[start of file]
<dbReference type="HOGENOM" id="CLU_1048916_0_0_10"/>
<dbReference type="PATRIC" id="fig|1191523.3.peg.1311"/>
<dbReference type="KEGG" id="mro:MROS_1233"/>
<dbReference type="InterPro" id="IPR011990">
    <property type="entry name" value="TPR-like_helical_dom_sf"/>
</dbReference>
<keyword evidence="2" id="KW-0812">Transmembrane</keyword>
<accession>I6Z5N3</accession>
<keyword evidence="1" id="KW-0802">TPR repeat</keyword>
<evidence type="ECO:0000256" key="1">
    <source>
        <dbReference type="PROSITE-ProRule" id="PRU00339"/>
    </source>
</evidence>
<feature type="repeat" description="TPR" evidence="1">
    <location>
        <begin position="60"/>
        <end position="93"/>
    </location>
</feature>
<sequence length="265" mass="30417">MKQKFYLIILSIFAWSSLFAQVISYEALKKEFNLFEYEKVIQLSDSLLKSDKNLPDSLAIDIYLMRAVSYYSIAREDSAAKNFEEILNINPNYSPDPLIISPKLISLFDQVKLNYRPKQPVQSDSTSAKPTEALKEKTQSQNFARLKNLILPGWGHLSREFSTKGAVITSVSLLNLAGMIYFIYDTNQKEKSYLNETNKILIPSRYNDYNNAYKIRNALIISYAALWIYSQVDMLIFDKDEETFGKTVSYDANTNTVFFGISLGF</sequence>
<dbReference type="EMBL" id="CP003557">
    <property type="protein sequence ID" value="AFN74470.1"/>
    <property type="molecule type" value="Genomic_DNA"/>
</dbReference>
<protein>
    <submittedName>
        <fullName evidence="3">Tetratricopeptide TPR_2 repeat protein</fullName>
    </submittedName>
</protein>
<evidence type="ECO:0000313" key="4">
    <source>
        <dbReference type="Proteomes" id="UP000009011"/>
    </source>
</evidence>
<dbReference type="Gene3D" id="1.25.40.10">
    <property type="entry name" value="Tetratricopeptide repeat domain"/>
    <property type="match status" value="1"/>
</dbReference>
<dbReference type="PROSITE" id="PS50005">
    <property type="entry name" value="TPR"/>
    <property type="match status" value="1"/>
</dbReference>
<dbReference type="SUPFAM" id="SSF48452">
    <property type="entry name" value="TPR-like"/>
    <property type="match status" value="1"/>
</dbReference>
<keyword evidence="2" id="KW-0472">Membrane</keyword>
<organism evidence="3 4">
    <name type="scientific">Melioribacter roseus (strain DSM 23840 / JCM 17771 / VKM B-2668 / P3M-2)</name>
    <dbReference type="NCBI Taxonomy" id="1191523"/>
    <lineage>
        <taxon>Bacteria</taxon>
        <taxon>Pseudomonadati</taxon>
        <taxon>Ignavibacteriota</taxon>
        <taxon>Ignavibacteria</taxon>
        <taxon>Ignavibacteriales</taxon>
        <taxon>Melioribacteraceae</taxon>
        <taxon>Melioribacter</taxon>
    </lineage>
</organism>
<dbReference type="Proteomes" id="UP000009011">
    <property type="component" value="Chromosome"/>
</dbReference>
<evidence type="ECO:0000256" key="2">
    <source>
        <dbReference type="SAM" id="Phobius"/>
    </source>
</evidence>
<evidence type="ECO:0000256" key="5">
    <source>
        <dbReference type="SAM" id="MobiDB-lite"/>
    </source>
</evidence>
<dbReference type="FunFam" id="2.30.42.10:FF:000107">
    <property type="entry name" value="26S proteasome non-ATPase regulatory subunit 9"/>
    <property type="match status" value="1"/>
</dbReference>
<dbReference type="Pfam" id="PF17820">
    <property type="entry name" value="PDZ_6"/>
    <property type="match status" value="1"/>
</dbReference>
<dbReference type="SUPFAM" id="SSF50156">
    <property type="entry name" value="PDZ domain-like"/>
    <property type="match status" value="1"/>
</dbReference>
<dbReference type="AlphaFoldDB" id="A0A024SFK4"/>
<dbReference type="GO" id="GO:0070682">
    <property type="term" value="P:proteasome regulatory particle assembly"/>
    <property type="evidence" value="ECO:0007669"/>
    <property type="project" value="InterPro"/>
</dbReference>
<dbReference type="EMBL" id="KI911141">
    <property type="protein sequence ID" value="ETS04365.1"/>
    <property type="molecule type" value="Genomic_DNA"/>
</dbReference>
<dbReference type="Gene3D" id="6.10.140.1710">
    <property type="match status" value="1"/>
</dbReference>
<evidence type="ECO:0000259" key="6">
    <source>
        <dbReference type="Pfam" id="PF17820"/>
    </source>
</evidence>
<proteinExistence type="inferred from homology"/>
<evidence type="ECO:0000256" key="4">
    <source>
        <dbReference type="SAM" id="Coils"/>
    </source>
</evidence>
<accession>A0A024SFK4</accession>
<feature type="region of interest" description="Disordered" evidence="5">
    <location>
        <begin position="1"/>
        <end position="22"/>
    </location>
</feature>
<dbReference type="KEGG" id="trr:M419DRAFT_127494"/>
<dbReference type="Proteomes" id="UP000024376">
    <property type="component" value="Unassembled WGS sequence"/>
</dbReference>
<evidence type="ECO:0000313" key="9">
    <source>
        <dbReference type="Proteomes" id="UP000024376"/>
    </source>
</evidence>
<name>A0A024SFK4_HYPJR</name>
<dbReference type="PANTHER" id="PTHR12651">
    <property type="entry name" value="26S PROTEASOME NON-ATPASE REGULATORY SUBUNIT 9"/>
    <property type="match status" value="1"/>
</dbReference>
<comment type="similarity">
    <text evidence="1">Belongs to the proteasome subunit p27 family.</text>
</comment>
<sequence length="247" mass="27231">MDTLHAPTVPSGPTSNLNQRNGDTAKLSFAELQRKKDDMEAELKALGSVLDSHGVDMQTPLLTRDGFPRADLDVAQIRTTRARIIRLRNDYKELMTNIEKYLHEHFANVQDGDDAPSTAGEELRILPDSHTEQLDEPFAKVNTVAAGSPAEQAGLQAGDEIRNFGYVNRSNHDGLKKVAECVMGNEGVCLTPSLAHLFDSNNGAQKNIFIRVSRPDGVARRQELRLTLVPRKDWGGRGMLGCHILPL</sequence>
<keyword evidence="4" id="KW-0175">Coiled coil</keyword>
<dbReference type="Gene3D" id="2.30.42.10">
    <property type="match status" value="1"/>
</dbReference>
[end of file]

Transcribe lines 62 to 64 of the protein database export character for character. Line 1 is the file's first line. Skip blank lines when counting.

<dbReference type="Proteomes" id="UP000009011">
    <property type="component" value="Chromosome"/>
</dbReference>